Saturday, November 24, 2012
Tuesday, November 13, 2012
Thursday, November 8, 2012
Reviewer: Jon Michaelsen
Publisher: MLR Press
“Sex can be a dangerous business. So can love…”
I could not have penned a better one-line mark to espouse the appeal of this new sexy romance thriller if I tried. Reed has returned with the release of his latest in fine form, returning to the murder-mystery, thriller genre fans have loved in his previous novels IM and Tricks, Obsessed, Crime Scene and Reckless, to name a few.
Readers of Reed’s earlier novel, Tricks, are treated to a sequel of sorts in that gay go-go bar, Tricks, features prominently within the storyline, with some mentions of previous characters – though not central to the plot. Rent easily stands on its own without reading its predecessor a requisite.
Wren Gallagher wants nothing more than to lose himself within alcohol’s nectar to chase the bad day away following his firing from a dead-end job he didn’t much care for anyway. Making matters worse, he’s somehow misplaced or lost his wallet, but all is not lost when a mysterious stranger steps forward to pay his tab and presents Wren with a rather tempting offer of richness -- and the promise of finding true love.
The stranger is the odd, rather diffident proprietor of À Louer, a male escort agency and he wants the nerdy handsome Gallagher to join his stable of boys for hire. Though initially uninterested, bad news and more unfortunate luck forces Wren to reconsider his financial alternates. He accepts the offer presented to him to become a high-end “whore”, as he refers. Yet what Wren did not expect, was to meet the man of his dreams so soon in Rufus, an older, wiser escort who is assigned to be Wren’s mentor.
On his first call, Wren is partnered with Rufus to perform for a client who only likes to watch, an opportunity to ease the young man’s apprehension, that which becomes the catalyst to the swooning of Wren’s heart. No sooner has Wren begun his newfound career of hustling his smooth, trim body for successful, often older closeted professionals, does news of the shocking murder of one of À Louer’s escorts stun Wren into quitting, but not before encroaching in the personal privacy of Rufus, an act of suspicion sure to drive the love of his life away from him.
Rent is an outstanding sexy, romantic thriller full of dark, deadly secrets as one after another escort is murdered within a short period. The novel is well-plotted and suspenseful, a surprising thriller that will keep readers on a roller coaster ride through the final pages, with a jaw-dropping shock or two near the end– a trademark Reed eminence in crime fiction.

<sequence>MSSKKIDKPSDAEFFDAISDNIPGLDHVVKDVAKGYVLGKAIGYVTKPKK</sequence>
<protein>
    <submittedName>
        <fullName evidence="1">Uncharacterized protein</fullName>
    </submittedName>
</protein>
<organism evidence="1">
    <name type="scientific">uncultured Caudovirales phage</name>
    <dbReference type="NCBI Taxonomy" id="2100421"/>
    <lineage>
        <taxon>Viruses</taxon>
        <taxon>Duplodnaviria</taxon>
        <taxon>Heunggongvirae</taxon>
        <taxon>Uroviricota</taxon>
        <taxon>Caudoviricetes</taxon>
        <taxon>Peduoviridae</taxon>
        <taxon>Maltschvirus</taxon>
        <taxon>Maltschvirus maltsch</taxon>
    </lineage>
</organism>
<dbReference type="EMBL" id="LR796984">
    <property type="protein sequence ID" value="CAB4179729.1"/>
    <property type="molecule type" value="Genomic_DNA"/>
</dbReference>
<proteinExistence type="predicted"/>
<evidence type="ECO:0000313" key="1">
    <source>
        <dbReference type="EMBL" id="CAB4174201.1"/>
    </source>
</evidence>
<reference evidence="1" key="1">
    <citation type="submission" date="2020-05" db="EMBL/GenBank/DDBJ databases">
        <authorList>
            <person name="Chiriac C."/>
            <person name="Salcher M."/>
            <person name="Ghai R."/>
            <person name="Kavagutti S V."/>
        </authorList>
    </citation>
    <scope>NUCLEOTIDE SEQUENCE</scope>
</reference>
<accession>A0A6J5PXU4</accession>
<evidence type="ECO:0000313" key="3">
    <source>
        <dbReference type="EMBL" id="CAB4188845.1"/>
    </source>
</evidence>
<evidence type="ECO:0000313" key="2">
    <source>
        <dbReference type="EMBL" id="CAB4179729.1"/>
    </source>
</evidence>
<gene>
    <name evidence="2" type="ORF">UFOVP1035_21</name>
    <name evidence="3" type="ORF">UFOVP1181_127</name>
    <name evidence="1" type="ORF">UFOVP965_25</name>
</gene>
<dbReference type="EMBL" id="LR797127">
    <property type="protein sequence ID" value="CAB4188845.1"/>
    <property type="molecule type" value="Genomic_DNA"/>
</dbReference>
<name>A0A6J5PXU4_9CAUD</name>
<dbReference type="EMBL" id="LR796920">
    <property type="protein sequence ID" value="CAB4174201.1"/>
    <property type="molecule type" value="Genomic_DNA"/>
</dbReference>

This heart-wrenching romantic thriller is quite simply brilliant!
Saturday, November 3, 2012
Reviewer: Alan Chin
Publisher: Kensington Books
This is the second book of the Kevin Connor Mystery series. Kevin Connor is a New York City callboy, who also spends his off hours volunteering at the local daycare center. He’s drop-dead gorgeous, has a heart of gold, and his circle of friends/family are all rather wacky and entertaining. His only problem is that, one by one, his circle of friends is shrinking. Someone is killing off Big-Apple hustlers. Kevin decides to investigate these strange deaths, only to end up a target himself.
Let me state up front, this is a comedy. It’s meant to tickle your funny bone, and nothing more. It’s what I call ‘a beach read.’ The kind of book where 1) everybody is gay, 2) everybody is buff and beautiful, and 3) the plot is as paper thin as the characters. That said, it is hilarious and will keep you turning pages.
This is a light-hearted, speedy read that has something amusing on almost every page. People who enjoy gay comedies will undoubtedly love this story. It’s funny, often witty, and sexy.
I don’t normally read comedies, because I personally start off enjoying the humorous banter, but after fifty pages or so I begin to tire of it. This book was no exception. I found that the author often went off on long, sometimes chapter long, tangents where he blathered on about something unrelated to the story, simply to amuse the reader.
The last thing I’ll mention is that Kensington is a large and respected publisher, yet I found numerous grammatical/spelling errors. My opinion of this publisher has plummeted.
For readers who like a frivolous and funny gay romp, I can highly recommend this book. For readers who prefer a more serious and complex look at life, I suggest you pass on this one.